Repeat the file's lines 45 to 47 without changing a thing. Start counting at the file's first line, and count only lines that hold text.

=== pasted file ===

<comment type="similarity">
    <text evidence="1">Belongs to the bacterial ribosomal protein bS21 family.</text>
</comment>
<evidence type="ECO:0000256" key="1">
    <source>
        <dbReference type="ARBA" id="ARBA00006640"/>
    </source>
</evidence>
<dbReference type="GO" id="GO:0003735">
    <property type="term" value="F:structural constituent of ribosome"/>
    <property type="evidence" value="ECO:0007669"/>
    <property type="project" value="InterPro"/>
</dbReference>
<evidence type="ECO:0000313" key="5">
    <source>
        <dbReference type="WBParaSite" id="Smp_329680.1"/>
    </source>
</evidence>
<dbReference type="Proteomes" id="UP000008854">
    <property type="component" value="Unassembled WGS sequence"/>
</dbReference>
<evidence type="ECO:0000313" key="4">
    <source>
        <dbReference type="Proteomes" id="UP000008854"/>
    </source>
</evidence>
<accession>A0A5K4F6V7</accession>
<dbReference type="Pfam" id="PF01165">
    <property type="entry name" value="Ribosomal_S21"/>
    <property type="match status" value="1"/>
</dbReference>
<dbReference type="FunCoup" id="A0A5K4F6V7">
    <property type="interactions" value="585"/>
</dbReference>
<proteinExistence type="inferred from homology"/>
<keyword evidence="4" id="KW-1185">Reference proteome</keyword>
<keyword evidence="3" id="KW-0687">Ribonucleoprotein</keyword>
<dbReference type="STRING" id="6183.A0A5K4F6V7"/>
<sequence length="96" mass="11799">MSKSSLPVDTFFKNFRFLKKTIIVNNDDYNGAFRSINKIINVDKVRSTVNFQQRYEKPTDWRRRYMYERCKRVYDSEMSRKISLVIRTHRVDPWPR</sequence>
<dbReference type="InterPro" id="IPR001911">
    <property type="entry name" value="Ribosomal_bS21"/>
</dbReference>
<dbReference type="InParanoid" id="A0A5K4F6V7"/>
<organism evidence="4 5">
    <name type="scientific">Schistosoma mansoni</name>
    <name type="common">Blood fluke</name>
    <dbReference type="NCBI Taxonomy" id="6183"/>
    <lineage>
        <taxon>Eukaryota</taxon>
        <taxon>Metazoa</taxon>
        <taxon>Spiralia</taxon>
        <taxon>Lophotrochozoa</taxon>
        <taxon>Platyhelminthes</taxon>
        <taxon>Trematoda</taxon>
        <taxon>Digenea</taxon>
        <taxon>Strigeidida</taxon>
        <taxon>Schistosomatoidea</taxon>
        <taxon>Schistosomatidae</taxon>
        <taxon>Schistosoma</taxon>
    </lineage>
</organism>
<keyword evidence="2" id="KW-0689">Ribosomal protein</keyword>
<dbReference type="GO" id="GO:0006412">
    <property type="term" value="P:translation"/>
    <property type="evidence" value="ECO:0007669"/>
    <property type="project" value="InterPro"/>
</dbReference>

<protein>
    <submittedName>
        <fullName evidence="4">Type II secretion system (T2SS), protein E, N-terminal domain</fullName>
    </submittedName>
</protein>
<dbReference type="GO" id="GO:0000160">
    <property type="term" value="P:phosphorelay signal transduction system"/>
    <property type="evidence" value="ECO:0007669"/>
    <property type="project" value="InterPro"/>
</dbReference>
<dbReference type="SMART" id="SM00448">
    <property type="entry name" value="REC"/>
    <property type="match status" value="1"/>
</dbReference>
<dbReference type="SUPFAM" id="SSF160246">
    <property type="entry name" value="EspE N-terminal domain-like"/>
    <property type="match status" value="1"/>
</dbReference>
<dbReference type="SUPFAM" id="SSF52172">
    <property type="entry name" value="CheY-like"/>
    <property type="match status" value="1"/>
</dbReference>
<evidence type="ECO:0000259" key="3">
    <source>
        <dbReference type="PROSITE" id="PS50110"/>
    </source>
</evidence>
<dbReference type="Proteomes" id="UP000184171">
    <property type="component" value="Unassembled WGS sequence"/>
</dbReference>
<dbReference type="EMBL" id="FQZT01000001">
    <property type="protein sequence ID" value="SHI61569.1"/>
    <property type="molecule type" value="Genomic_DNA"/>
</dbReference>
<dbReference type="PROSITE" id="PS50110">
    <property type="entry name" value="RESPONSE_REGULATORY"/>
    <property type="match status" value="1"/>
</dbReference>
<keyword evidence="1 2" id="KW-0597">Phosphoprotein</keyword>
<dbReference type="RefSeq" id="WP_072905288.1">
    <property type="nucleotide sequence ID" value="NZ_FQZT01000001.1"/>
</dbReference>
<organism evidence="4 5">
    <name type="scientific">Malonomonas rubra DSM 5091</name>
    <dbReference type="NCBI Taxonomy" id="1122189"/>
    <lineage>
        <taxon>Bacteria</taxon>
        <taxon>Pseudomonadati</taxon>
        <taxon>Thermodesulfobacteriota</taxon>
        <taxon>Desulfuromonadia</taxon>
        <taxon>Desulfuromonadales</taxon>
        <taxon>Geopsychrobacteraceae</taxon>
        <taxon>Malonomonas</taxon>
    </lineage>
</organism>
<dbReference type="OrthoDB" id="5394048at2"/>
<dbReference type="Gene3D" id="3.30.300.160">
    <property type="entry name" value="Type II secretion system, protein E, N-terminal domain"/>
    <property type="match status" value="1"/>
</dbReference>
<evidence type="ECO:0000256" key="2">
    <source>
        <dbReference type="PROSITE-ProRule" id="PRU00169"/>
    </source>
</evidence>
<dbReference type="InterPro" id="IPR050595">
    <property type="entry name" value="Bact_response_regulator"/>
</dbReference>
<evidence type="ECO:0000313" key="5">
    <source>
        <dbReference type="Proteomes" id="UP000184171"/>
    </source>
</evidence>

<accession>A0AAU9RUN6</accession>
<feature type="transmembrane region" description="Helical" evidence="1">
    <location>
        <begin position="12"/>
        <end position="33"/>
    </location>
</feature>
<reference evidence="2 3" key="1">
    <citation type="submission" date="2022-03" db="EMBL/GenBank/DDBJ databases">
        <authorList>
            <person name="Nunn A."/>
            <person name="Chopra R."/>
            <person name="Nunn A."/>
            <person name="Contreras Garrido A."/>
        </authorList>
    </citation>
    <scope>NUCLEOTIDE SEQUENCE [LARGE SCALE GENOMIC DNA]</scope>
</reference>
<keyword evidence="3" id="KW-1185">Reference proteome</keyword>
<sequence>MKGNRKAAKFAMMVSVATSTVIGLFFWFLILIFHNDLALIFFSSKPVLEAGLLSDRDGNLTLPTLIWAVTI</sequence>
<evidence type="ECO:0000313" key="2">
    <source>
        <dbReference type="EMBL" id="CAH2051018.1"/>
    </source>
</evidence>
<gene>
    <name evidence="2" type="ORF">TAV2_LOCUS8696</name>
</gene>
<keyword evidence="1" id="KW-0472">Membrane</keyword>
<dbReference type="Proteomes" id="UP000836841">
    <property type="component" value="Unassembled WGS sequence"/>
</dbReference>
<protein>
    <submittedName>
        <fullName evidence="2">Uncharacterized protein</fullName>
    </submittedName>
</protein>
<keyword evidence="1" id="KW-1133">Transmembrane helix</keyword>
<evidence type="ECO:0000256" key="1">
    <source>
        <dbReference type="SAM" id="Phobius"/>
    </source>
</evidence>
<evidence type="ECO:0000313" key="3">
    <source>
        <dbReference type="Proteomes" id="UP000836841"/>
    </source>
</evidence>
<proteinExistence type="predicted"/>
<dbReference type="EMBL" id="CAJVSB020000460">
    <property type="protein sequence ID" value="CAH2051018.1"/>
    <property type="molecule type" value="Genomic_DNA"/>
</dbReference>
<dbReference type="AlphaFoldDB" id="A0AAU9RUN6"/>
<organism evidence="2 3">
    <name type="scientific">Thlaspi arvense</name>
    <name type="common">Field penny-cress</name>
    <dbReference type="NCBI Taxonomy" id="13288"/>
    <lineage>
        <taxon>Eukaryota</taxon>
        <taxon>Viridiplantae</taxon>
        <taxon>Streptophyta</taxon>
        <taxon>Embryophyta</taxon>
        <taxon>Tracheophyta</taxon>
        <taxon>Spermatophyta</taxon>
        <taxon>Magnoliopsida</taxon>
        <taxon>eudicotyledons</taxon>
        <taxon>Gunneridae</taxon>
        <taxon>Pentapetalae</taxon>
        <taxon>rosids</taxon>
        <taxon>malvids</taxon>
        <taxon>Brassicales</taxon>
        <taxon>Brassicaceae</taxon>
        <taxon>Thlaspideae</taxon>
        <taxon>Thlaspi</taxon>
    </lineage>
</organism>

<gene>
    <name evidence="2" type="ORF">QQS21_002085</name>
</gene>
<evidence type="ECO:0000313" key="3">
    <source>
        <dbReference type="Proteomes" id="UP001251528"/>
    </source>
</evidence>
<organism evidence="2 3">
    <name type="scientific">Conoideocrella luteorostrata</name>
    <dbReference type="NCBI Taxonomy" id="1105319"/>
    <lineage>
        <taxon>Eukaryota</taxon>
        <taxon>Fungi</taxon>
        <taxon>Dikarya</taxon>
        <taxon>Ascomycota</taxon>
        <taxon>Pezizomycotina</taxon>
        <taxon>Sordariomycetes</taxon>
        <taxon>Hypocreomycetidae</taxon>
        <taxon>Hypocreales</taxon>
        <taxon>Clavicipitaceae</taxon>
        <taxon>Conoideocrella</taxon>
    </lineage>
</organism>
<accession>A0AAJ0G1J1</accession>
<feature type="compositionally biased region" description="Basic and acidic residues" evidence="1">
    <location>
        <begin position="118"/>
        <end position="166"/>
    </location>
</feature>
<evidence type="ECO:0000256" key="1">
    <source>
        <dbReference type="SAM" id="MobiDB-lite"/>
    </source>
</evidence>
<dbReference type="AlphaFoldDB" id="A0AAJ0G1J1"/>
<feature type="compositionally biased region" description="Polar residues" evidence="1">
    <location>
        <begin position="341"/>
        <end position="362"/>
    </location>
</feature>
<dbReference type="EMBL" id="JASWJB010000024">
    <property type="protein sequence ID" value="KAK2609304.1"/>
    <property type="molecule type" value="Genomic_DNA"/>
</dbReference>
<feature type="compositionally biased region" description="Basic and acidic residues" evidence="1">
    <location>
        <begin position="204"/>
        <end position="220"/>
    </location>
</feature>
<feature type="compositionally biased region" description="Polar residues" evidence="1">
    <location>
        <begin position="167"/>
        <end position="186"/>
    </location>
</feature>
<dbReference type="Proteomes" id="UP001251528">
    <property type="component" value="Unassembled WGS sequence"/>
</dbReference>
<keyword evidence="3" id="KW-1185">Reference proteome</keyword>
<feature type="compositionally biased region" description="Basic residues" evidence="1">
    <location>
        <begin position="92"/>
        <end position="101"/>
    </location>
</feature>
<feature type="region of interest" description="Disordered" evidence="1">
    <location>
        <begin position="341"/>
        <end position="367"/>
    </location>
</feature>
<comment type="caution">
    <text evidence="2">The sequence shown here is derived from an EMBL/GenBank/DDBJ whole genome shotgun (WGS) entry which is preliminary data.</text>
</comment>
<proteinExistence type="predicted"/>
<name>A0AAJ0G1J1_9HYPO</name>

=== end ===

    <name type="scientific">Schistosoma mansoni</name>
    <name type="common">Blood fluke</name>
    <dbReference type="NCBI Taxonomy" id="6183"/>